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Comment Re:Garbage Collection (Score 1) 74

There's some more issues to it than that.
C++ is more efficent because it can use the stack more and can store primitive types in stl collections directly.
Language's like c# and java have to instantiate objects on the heap always and primitive type can't be store in collection classes.
Then, look at the amount of memory that the runtime uses, it's far, far more than any c++ exe. For instance, run a empty c# Unity project and you've blown 50mb of RAM already.

Comment Re:Now lets see. (Score 1) 1545

> I'll echo Seth Myers in saying that I've been wrong about him so many times that, if this trend continues, he'll be a great president

That's the classic logic fallacy. You could be wrong about him in both directions, i.e. he could even worse than your worse expectations - but you choose the other direction, i.e. that he is better than you expected, because that's the way you sympathies lie.

Submission + - Scientific American column: It's Not Cold Fusion... But It's Something

An anonymous reader writes: Scientific American magazine has published a guest column on low-energy nuclear reactions (LENR). The article puts into context the history of what was mistakenly referred to as cold fusion and what happened. The bottom line is that there is compelling cumulative evidence for nuclear reactions taking place, including shifts in the abundance of isotopes, element transmutations, and localized melting of metals. Furthermore, those reactions do not have the characteristics of either nuclear fission or nuclear fusion. Despite sharp criticism from much of the scientific community after the 1989 announcement by Fleischmann and Pons, the Department of the Navy’s Space and Naval Warfare Systems Center and other reputable organizations continued the research and published many papers.

The column was co-written by the author and editor of a three book series describing the history of Low Energy Nuclear Reactions, from 1912 to the present. Lost History describes the early chemical and electrical transmutations observed between 1912 and 1927. Fusion Fiasco tells the story of what happened when Pons and Fleischmann made their astonishing announcement in 1989, and the fiasco that ensued. Hacking the Atom continues the story from 1990 to the present.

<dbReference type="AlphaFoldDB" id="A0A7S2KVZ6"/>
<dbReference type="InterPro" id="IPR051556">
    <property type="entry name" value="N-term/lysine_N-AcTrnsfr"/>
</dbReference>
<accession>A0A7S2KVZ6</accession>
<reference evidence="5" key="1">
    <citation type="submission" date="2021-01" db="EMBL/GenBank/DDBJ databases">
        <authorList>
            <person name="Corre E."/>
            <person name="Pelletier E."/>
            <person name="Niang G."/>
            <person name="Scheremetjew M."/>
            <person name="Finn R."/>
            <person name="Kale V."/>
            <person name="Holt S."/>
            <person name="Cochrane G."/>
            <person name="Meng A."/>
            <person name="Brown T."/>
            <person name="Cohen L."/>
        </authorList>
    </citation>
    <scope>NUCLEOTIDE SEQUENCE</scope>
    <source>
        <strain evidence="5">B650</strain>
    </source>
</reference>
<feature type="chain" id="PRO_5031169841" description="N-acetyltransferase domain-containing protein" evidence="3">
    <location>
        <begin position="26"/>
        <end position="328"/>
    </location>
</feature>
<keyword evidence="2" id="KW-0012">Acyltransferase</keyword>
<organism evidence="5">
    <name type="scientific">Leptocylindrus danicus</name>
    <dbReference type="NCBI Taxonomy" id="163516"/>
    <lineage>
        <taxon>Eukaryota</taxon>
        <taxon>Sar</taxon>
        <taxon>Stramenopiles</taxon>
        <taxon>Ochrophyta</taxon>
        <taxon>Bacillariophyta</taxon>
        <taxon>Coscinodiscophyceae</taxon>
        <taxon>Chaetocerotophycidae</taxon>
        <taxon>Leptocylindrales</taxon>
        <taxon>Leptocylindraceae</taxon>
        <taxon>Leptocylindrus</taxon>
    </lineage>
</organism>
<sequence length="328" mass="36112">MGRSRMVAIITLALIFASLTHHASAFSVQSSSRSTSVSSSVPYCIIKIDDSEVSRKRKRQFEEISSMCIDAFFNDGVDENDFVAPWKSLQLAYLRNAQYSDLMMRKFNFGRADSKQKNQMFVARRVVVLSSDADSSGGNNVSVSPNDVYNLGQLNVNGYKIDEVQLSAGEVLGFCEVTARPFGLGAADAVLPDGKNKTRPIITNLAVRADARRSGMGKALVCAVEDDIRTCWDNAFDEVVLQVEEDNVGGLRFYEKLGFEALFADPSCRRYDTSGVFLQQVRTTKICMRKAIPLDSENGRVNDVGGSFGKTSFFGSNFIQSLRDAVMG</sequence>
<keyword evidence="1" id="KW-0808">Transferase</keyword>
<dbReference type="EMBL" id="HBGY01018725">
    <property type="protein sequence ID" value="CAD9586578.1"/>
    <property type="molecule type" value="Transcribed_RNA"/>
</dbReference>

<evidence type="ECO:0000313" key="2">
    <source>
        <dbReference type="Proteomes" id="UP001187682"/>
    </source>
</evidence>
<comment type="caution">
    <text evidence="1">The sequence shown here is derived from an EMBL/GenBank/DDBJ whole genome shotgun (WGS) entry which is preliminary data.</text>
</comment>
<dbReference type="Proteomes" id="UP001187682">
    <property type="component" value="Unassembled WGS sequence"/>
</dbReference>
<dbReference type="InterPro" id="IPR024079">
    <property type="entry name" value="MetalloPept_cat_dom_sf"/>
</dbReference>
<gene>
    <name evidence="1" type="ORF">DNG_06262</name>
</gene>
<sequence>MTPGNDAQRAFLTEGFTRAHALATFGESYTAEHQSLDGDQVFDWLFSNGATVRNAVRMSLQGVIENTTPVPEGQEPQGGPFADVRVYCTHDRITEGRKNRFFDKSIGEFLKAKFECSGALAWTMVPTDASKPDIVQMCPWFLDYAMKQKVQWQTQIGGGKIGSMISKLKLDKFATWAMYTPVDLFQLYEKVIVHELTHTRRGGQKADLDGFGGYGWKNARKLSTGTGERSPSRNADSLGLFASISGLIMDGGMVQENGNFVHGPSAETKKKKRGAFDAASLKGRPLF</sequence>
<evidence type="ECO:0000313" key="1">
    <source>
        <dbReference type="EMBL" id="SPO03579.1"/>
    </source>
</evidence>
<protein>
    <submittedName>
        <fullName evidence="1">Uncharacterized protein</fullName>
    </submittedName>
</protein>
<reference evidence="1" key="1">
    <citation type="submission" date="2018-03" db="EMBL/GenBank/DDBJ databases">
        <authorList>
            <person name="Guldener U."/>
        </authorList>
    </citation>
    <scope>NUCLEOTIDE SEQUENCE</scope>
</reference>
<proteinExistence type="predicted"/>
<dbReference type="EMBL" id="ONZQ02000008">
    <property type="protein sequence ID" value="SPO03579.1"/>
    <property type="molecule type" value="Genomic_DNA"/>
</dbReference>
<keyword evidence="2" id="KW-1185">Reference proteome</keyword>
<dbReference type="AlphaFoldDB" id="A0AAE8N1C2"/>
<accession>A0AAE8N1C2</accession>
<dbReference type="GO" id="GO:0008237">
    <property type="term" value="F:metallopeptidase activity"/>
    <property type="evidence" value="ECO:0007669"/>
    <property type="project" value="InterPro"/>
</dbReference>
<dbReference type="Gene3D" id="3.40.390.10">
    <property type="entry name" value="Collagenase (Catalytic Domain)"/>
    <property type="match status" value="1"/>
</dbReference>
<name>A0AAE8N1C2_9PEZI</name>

Comment Re:Intel 10nm != Other Foundry 10nm (Score 1) 110

The table here: https://www.semiwiki.com/forum...
give a breakdown of the different foundries nodes.
As you can see, TSMC's 10nm is about 15% denser than Intel's 14nm, however density isn't the only factor. Performance-wise I would say Intel's 14nm is going to be better for a server chip, because it's specifically tuned for high performance computing, while TSMC's nodes are tuned for low power mobile SoC's

Submission + - Qualcomm launch first 10nm server processor (qualcomm.com)

An anonymous reader writes: Qualcomm today announced Centriq 2400, the world’s first 10-nanometer server processor, with up to 48 cores. According to Qualcomm, it is now available for sampling for select customers, and will be commercially available in the second half of 2017.

Comment Doesn't matter anyway (Score 1) 333

There's no evidence that Walmart gel has Aloe Vera, but there's also no evidence that Aloe Vera has any cosmentic value in the first place.
This is from the Wikipedia:
"There is little scientific evidence of the effectiveness or safety of Aloe vera extracts for either cosmetic or medicinal purposes. A research study finding positive evidence[7] is frequently contradicted by other studies."

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